Category: "Avalanches & falling ice"

Avalanches, Part 2: Effect of Debris

March 5th, 2022

In part 1 (1), motivated by an avalanche story, we saw that avalanching snow would hardly increase its temperature from all the tumbling. In fact, it would, in falling down some elevation X, warm up by an amount that would be about half of that of the increase in local air temperature at the lower elevation. So, in a sense, you might even argue that the avalanching snow has cooled relative to the surroundings. Even more surprising, you might think, is that even if the snow had been at the melting temperature before avalanching down, only a tiny fraction of it would melt, even if falling down 1000 m.

However, going back to a story about the debris-filled avalanche in the Himalaya, consider now a boulder tumbling down a mountain. It hits some snow and comes to rest. As with the tumbling snow case, the energy the boulder had above will transform to heat energy when it comes to rest. How much snow will melt?

A maximum possible amount can easily be estimated by assuming that the tumbling does not slow the boulder, the boulder itself does not heat up, and the snow is already at the melting point. The amount of melt will be in proportion to the size of the boulder, so we look at the fractional volume of snow that melts (volume of snow divided by volume of the boulder):

Avalanches, Part 2: Effect of Debris

As you can see from the table, the boulder is more effective at melting the snow than just the tumbling snow case considered in (1). This result seems reasonable given that a boulder is denser than ice and thus has more potential energy. Even so, relatively little ice will melt.

The reason for the latter is the large amount of energy needed to melt ice. For example, to melt a chunk of ice that sits right at the melting temperature equals the amount of energy needed to warm the ice from a much cooler temperature to the melting point.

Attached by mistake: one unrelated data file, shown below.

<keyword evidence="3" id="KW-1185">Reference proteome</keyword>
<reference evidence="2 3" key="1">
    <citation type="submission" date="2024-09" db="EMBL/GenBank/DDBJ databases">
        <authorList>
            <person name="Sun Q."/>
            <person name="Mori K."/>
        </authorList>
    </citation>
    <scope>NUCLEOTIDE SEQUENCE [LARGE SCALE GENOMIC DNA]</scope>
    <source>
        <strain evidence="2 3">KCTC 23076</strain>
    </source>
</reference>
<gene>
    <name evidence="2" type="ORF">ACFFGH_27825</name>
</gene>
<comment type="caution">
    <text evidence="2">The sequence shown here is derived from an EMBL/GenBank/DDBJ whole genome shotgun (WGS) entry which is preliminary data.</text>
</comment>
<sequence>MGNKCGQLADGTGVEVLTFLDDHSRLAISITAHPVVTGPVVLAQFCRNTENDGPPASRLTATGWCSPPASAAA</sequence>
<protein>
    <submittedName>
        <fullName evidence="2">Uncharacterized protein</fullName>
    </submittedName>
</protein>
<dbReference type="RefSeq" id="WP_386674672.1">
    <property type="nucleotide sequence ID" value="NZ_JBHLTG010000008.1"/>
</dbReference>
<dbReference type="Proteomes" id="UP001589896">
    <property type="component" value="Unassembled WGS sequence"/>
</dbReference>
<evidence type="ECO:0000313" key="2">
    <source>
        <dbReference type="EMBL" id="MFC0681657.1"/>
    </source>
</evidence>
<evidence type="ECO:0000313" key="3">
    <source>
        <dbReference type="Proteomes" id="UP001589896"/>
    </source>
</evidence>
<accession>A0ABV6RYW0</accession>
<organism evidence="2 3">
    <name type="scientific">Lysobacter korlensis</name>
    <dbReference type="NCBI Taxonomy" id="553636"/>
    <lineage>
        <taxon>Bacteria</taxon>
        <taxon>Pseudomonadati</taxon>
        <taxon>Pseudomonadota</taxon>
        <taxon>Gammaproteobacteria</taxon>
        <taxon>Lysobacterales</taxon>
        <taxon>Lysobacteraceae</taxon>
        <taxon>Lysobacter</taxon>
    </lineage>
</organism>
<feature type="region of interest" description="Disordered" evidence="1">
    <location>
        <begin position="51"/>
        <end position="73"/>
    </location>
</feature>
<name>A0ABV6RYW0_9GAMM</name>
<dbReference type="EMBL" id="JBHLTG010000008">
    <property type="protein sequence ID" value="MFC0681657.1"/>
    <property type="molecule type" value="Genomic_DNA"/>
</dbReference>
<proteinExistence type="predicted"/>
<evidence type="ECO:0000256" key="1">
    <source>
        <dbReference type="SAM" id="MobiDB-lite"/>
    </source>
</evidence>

How much cooler, you might ask?

Well, about 285 degrees Fahrenheit (159 degrees C). So, if you are out in the winter and need to melt some snow at -20 C, and you've used half your stove's gas just to get it to -1 C, you might think that you are nearly there. But in fact you will need to get a lot more gas for your stove before you can even think about melting all of it.


References and notes

1. Avalanches, Part 1: Snow Hardening

Avalanches, Part 1: Snow Hardening

February 25th, 2022

Why does snow seem to harden after an avalanche?

Those unfortunate few who have been buried in an avalanche often observe the snow, once stopped, has hardened. Some liken it to concrete. Whereas the powder before the avalanche seemed light and easy to move, once buried, the victim finds it impossible to move.

I have never had that experience, though I find the observation reasonable. For example, on a recent hike up a snow-covered hillside, I used snowshoes to avoid "postholing" through the snow. But when I came to a region where snow had slid down, I removed the snowshoes and easily walked on the surface.

Avalanches, Part 1: Snow Hardening

You can see in that picture that considerable debris was present in that case, though it is unimportant for the present discussion.

An article I read last year about a similar event, yet on a vastly larger scale, reported quite the opposite: the ice melting by its tumbling fall down the mountain. Here is the relevant excerpt:

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